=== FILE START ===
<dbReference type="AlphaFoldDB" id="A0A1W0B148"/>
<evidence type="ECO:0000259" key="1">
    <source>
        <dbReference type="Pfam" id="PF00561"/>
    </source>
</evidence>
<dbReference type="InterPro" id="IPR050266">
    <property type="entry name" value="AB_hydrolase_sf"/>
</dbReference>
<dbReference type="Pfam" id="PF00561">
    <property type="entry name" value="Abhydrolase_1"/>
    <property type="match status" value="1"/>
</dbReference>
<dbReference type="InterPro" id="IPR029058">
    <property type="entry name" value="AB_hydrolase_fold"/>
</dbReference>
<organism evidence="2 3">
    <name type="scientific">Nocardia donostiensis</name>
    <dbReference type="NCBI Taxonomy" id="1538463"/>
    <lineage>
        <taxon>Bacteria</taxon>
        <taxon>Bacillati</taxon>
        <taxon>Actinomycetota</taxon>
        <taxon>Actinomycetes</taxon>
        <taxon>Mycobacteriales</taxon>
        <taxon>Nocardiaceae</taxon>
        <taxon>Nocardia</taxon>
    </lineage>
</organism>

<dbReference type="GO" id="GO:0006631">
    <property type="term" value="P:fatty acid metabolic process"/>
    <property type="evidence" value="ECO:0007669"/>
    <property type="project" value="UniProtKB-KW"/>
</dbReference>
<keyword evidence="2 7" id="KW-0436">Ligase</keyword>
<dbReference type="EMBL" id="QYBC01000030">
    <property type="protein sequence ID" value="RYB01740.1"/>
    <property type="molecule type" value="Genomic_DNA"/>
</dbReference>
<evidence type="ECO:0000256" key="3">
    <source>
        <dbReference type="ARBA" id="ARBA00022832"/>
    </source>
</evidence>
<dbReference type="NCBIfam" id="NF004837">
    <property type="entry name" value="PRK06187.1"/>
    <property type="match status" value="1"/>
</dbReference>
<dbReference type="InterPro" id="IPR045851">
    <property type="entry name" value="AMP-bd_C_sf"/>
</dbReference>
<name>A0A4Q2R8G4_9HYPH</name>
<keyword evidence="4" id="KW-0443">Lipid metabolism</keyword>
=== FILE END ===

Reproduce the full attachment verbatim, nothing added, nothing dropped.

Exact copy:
<dbReference type="AlphaFoldDB" id="A0A1W0B148"/>
<evidence type="ECO:0000259" key="1">
    <source>
        <dbReference type="Pfam" id="PF00561"/>
    </source>
</evidence>
<dbReference type="InterPro" id="IPR050266">
    <property type="entry name" value="AB_hydrolase_sf"/>
</dbReference>
<dbReference type="Pfam" id="PF00561">
    <property type="entry name" value="Abhydrolase_1"/>
    <property type="match status" value="1"/>
</dbReference>
<dbReference type="InterPro" id="IPR029058">
    <property type="entry name" value="AB_hydrolase_fold"/>
</dbReference>
<organism evidence="2 3">
    <name type="scientific">Nocardia donostiensis</name>
    <dbReference type="NCBI Taxonomy" id="1538463"/>
    <lineage>
        <taxon>Bacteria</taxon>
        <taxon>Bacillati</taxon>
        <taxon>Actinomycetota</taxon>
        <taxon>Actinomycetes</taxon>
        <taxon>Mycobacteriales</taxon>
        <taxon>Nocardiaceae</taxon>
        <taxon>Nocardia</taxon>
    </lineage>
</organism>

<dbReference type="GO" id="GO:0006631">
    <property type="term" value="P:fatty acid metabolic process"/>
    <property type="evidence" value="ECO:0007669"/>
    <property type="project" value="UniProtKB-KW"/>
</dbReference>
<keyword evidence="2 7" id="KW-0436">Ligase</keyword>
<dbReference type="EMBL" id="QYBC01000030">
    <property type="protein sequence ID" value="RYB01740.1"/>
    <property type="molecule type" value="Genomic_DNA"/>
</dbReference>
<evidence type="ECO:0000256" key="3">
    <source>
        <dbReference type="ARBA" id="ARBA00022832"/>
    </source>
</evidence>
<dbReference type="NCBIfam" id="NF004837">
    <property type="entry name" value="PRK06187.1"/>
    <property type="match status" value="1"/>
</dbReference>
<dbReference type="InterPro" id="IPR045851">
    <property type="entry name" value="AMP-bd_C_sf"/>
</dbReference>
<name>A0A4Q2R8G4_9HYPH</name>
<keyword evidence="4" id="KW-0443">Lipid metabolism</keyword>